CANNES — Worries from ad buyers and sellers over how portions of their money get siphoned off by ad-tech platforms have prompted an “inertia” in which players have become reticent to try new tools.
But a panel of industry executives convened by Beet.TV debated how blockchain technology could usher in a new era of transparency that could unblock this bottleneck.
The panelists were all members of “a blockchain consortium for the digital media supply chain”, announced by IBM and Mediaocean at the Cannes Lions festival:
Unilever global media VP Rob Master
Kimberly-Clark global director of integrated marketing, media, and analytics Josh Herman
Mediaocean CEO Bill Wise
IBM executive partner for global marketing for IBM’s iX division Babs Rangaiah
A blockchain is a public, distributed, anonymised ledger of transactions that is supremely trackable and traceable. It is the technology that underpins digital currencies like Bitcoin – but, in theory, those “transactions” don’t have to be monetary.
Pfizer and Kellogg are also members of what IBM calls a “consortium”. Details of how that group will operate are not clear, but the theory goes that a blockchain – in this case, one powered by IBM’s open-source Hyper-ledger infrastructure and plugged in to technology from Mediaocean, which mediates trades between buyers and sellers – should enable traceability for how every fraction of a cent gets decided, apportioned and siphoned off in the ad supply chain.
Moderating, Forrester VP and principal analyst Joanna O’Connell said the analyst firm estimated fraud and non-viewable impression wastage at $7.4 billion in 2016, projected to rise. She asked the panel how blockchain will benefit…
Unilever global media VP Rob Master:
“There is a lot of darkness and the lack of transparency and accountability. Are we serving (ads) to actual human beings and not bots? Are people actually able to see our advertising?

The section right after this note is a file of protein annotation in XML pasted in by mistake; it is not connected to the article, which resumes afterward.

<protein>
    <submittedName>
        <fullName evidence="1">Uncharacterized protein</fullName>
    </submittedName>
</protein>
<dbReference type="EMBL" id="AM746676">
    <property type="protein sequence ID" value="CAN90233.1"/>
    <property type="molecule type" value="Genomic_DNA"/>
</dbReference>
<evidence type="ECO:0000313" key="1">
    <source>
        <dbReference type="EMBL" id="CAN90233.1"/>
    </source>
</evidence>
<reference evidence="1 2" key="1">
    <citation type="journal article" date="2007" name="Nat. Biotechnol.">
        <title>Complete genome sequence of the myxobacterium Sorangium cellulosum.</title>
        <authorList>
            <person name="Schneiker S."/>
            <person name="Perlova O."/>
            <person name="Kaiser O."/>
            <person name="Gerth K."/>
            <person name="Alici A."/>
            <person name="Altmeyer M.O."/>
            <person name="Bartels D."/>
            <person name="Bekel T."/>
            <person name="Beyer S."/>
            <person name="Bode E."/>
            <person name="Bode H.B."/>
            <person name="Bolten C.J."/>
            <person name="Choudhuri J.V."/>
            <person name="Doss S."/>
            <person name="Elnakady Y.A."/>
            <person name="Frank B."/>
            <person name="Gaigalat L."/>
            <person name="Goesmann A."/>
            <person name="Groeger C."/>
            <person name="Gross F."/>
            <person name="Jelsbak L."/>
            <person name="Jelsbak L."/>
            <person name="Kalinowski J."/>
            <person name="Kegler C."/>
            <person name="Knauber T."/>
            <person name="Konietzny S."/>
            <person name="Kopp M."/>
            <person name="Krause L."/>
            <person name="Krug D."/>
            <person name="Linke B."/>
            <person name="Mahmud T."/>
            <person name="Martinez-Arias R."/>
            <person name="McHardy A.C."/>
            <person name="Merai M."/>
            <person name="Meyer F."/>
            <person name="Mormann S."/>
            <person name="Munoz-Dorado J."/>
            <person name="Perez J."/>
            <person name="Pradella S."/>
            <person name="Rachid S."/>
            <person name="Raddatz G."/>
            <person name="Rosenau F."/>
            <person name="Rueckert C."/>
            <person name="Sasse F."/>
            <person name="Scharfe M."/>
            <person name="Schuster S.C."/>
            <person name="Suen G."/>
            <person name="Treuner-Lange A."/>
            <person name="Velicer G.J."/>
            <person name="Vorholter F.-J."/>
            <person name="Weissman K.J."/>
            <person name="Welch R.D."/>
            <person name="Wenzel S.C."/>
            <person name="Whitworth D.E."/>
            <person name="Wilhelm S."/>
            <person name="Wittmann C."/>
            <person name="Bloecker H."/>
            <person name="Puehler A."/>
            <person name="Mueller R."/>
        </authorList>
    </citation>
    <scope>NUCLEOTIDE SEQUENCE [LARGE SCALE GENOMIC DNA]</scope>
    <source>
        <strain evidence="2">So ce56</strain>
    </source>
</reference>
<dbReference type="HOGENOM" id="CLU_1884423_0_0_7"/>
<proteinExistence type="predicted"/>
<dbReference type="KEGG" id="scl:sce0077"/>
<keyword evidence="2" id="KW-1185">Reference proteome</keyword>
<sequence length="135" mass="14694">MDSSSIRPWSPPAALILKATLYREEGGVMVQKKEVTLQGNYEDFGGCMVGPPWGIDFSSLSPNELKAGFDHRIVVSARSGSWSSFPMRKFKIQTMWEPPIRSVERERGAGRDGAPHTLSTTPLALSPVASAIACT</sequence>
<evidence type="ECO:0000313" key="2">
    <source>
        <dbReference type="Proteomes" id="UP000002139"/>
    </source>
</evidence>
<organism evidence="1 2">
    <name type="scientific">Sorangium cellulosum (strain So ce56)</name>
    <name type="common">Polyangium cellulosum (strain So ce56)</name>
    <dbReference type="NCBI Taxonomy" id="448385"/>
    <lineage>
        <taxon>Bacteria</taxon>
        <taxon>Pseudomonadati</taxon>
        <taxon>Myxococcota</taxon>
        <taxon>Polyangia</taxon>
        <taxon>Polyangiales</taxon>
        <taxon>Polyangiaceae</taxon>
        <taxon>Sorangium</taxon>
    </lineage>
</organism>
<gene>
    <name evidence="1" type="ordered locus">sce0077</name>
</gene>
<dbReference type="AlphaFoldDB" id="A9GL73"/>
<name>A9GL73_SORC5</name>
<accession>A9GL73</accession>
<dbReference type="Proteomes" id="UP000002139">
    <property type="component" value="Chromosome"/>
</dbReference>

“This MVP (minimum viable product) with IBM and the promise of blockchain – actually, really at an exponential pace – scale the opportunity to really clean things up and provide a much cleaner digital ecosystem.”
Kimberly-Clark global director of integrated marketing, media, and analytics Josh Herman|:
“There’s been a little opacity as the industry matured and grew up – (there are) logical reasons, as the CMO has to traipse across the Lumascape and figure out how to put the Lego blocks (of software) together. You can only have complexity as a result.
“As a company (like ours) that’s 145 years old, you only have the right to survive or thrive if you either invent transformational technology or identify transformational technology that will allow you continue evolving. And so blockchain is one of those transformational technologies”
Mediaocean CEO Bill Wise
“This blockchain solution is actually going to be across all media – TV, print, radio, out-of-home, all forms of digital – because all media eventually is going to be connected through an IP address. So the plumbing for linear or traditional media is going to look more like digital.
“We think that’s why this solution is not a Mediaocean solution or an IBM solution. It’s an industry solution that we all need to prosper.”
IBM executive partner for global marketing for IBM’s iX division Babs Rangaiah:
“The great thing about what blockchain will do and what transparency provides is, you can figure out who the good guys are and you can figure out who the bad guys are. What we’re doing is setting up the underlying technology to be able to allow everyone to know what’s going on.
“There’s always going to be new issues that arise with transparency. We will catch those issues as they arise, or shortly thereafter”
This video is part of a series produced at Cannes Lions 2018 on the emergence of blockchain in the media ecosystem. This series is presented by Mediaocean. For more videos from the series, visit this page.